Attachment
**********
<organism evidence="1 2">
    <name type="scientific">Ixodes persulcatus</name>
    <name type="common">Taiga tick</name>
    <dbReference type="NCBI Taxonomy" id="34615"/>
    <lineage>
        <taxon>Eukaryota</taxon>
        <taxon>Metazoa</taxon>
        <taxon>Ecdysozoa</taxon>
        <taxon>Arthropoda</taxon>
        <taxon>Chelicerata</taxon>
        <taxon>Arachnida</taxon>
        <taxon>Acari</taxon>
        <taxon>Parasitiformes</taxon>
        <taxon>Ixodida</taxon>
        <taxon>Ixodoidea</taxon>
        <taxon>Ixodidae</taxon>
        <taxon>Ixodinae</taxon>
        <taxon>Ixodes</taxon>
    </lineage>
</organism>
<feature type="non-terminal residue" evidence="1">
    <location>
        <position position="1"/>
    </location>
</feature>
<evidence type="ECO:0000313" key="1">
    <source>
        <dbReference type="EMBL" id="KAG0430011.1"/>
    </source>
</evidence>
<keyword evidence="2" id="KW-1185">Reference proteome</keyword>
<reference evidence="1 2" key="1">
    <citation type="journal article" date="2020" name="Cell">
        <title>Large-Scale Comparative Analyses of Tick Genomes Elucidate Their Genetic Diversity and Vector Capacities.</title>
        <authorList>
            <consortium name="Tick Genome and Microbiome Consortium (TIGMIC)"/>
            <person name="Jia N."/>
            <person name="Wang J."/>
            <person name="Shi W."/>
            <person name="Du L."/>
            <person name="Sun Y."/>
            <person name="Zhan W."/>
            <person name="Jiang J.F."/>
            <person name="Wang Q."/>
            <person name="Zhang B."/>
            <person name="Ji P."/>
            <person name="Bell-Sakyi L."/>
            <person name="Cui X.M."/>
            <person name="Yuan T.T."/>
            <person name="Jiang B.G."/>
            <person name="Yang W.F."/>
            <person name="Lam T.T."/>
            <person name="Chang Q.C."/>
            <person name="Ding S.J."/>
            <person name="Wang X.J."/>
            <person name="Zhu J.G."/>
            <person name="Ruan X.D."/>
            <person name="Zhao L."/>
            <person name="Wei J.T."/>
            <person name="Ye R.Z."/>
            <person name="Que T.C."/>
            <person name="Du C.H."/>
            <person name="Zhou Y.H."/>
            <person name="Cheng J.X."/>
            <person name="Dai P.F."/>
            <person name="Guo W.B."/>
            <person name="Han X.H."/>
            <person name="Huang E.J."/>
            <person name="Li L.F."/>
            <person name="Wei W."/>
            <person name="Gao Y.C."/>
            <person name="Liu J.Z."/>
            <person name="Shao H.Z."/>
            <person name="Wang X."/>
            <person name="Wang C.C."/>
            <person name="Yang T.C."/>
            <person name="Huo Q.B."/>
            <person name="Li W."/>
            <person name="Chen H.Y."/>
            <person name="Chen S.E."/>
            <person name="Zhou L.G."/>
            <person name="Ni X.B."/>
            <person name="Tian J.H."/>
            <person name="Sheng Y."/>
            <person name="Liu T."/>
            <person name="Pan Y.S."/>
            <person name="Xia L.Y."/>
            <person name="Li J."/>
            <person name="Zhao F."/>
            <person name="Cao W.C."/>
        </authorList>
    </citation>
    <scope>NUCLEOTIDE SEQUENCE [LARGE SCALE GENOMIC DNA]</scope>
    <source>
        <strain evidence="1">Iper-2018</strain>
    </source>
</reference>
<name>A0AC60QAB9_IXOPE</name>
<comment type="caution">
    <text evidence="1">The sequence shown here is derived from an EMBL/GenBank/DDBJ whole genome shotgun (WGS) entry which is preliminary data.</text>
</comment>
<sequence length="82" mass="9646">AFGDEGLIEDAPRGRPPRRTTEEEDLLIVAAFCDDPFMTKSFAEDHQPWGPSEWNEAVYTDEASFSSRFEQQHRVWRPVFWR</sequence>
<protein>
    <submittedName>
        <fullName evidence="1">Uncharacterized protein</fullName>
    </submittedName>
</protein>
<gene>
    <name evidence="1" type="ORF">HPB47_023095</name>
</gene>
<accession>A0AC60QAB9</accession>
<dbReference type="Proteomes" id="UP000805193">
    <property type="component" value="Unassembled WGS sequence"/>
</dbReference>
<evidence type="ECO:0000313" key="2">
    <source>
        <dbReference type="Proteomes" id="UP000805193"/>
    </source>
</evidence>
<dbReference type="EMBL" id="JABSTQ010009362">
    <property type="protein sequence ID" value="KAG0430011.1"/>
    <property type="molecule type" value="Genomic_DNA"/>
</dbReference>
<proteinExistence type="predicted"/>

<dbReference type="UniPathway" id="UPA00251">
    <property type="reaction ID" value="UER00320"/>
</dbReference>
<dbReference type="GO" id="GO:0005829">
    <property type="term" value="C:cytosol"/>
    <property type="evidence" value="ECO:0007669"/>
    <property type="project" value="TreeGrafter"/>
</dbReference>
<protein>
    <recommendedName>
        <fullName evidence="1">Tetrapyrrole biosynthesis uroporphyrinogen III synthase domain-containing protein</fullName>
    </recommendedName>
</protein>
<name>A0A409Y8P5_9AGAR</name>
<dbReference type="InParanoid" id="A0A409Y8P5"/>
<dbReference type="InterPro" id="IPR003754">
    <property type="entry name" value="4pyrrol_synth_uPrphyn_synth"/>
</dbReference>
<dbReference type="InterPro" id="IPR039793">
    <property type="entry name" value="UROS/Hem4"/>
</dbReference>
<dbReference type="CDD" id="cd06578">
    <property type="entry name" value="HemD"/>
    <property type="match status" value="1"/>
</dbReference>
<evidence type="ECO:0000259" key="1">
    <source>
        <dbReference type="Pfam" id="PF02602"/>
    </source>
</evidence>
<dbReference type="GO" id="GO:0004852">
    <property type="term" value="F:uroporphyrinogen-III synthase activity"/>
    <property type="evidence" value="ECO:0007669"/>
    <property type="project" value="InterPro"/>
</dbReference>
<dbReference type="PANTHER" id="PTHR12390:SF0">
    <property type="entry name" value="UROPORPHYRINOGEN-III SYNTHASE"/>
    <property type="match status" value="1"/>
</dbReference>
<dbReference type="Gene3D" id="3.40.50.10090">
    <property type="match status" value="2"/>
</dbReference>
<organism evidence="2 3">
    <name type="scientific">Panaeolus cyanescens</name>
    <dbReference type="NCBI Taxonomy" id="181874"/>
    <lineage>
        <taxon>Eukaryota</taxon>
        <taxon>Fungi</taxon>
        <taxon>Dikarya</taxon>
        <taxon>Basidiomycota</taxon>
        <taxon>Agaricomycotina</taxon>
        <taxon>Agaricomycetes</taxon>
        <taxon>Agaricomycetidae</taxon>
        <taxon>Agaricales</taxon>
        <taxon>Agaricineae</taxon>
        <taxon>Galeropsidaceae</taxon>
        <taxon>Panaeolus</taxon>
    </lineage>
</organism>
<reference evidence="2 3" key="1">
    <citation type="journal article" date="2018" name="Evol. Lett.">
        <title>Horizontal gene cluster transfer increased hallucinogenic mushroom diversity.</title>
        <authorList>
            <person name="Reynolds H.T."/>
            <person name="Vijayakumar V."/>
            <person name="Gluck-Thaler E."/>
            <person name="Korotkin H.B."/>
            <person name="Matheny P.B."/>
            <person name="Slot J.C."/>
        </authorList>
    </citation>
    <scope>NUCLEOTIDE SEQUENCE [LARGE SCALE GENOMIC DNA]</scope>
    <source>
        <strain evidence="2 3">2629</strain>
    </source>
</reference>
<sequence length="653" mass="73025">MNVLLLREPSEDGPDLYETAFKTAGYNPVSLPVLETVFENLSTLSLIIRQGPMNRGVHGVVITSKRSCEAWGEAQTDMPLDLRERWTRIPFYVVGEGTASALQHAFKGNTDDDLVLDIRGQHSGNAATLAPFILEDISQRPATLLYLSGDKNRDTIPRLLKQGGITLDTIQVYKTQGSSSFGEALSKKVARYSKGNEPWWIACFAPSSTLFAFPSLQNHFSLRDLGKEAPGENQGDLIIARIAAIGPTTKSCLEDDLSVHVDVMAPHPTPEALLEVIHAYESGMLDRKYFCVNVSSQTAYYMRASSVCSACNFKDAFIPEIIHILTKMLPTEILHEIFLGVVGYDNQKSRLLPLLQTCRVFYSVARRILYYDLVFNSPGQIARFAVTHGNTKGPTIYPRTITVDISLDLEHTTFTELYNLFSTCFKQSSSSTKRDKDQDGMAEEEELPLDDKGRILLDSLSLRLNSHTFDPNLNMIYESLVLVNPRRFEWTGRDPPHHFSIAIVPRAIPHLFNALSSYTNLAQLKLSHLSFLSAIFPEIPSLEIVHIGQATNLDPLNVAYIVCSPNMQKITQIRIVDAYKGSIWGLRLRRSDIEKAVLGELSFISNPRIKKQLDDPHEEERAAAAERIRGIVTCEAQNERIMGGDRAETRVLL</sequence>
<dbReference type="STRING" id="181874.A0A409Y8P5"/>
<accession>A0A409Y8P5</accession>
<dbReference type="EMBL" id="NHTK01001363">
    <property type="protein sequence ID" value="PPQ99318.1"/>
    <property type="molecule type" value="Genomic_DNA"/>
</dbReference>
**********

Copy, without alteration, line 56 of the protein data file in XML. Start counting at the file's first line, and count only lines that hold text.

            <person name="Zhu J.G."/>